In much of the commentary over the West Van B-line, there’s an oft-repeated assumption, articulated by our very own Thomas:
You obviously do not know many folks in NVan or WVan. Many would never take the bus (or a bike for that matter). That is why there is so much opposition to it.
Embedded in that assumption is this: North Shore residents live primarily in large single-family houses, on steep slopes, that were designed (and still are) car-dependent. So pervasive is that narrative (and the argument that then follows: no need or desire for transit) that it requires a significant and wilful blindess to ignore all this:
This is Ambleside: one of the first highrise neighbourhoods in the region, approved at the same time as Vancouver rezoned the West End in the mid-50s It is still one of the densest neighbourhoods in Metro, home to a fifth of West Vancouver’s population – just under 8,000 people, half of whom are over 65.
All these high- and medium-density buildings are within three blocks of Marine Drive, down which the B-line would travel. Most of the terrain is flat or gently sloping. It’s Walkscore is 94 – and it’s realistically cyclable, ideal for a bikeshare system that could ideally include Park Royal.
And yet many talk about West Vancouver as though none of this really existed – or is inconsequential. But not to TransLink. That, to answer the question so many raise, is why it’s a regional priority as part of a cross-North Shore transit route. With a Transit Score of only 54, Ambleside is missing the service that its urbanism demands. It’s another West End, folks, and should be thought of as such from a transportation perspective.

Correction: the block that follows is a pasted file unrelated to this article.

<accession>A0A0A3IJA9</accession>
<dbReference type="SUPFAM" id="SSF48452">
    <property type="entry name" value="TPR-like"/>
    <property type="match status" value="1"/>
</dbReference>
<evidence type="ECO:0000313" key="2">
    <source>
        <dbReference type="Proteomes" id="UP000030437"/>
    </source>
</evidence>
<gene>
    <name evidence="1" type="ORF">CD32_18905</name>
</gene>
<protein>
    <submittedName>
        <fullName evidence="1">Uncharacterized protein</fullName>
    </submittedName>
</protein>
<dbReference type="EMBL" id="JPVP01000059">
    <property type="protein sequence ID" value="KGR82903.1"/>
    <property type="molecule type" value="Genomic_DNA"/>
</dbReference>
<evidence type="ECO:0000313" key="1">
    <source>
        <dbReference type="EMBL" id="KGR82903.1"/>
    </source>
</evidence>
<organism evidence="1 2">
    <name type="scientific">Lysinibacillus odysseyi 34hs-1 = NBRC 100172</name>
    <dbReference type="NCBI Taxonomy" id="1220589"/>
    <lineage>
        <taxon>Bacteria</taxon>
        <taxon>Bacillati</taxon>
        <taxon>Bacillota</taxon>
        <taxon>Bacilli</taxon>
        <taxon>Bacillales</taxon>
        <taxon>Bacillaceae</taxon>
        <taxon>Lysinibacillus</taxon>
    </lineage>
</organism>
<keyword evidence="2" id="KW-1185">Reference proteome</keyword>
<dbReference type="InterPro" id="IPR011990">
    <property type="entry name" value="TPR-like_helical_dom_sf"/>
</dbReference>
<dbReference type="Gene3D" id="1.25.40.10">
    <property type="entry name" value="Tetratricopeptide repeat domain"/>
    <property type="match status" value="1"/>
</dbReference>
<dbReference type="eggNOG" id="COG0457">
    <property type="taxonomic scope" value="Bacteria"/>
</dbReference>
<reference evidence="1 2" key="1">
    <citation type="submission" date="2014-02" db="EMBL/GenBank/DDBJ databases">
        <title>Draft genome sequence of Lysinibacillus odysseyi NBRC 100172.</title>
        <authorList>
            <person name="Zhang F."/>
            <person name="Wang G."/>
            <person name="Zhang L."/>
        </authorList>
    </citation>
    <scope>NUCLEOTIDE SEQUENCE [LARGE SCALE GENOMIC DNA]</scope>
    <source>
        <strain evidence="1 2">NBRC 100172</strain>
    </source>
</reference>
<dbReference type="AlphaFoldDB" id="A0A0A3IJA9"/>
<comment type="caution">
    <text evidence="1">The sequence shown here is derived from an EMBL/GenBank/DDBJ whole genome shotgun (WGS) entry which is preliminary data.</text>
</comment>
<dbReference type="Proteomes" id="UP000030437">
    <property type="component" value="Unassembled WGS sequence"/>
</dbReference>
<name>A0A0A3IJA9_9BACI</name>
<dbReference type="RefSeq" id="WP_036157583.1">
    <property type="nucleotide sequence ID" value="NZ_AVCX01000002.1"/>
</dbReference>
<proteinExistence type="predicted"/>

Here’s the evaluation that Mike Buda references in his comments in a previous post:
The performance of this B-Line is affected by the following factors:
- It has one major employment centre anchor and substantial employment and retail along the corridor
- It would provide some travel time improvements over the existing frequent transit service, but more importantly would significantly reduce overcrowding on transit service in the corridor, which would make transit travel more attractive
- It has high population density along the route
- While the built environment along some parts of the route is not very pedestrian friendly, making it more difficult to get to and from transit, it also passes through some highly pedestrian friendly areas.
- Potential VKT reduction as a result of the potential B-Line is reasonably high.
Here’s my prediction: If West Van council approves the full B-line, critics will be amazed at the ridership (and the failure of Carmaggedon to occur along Marine).
The mythology of West Vancouver in a way requires that highrise Ambleside not exist (as Kerrisdale residents often omit its West End on either side of 41st Avenue from theirs). But the latent demand will emerge. West Van residents will use the bus.
And when bikeshare comes to Ambleside (with, yes, electric-assist), they’ll use that too.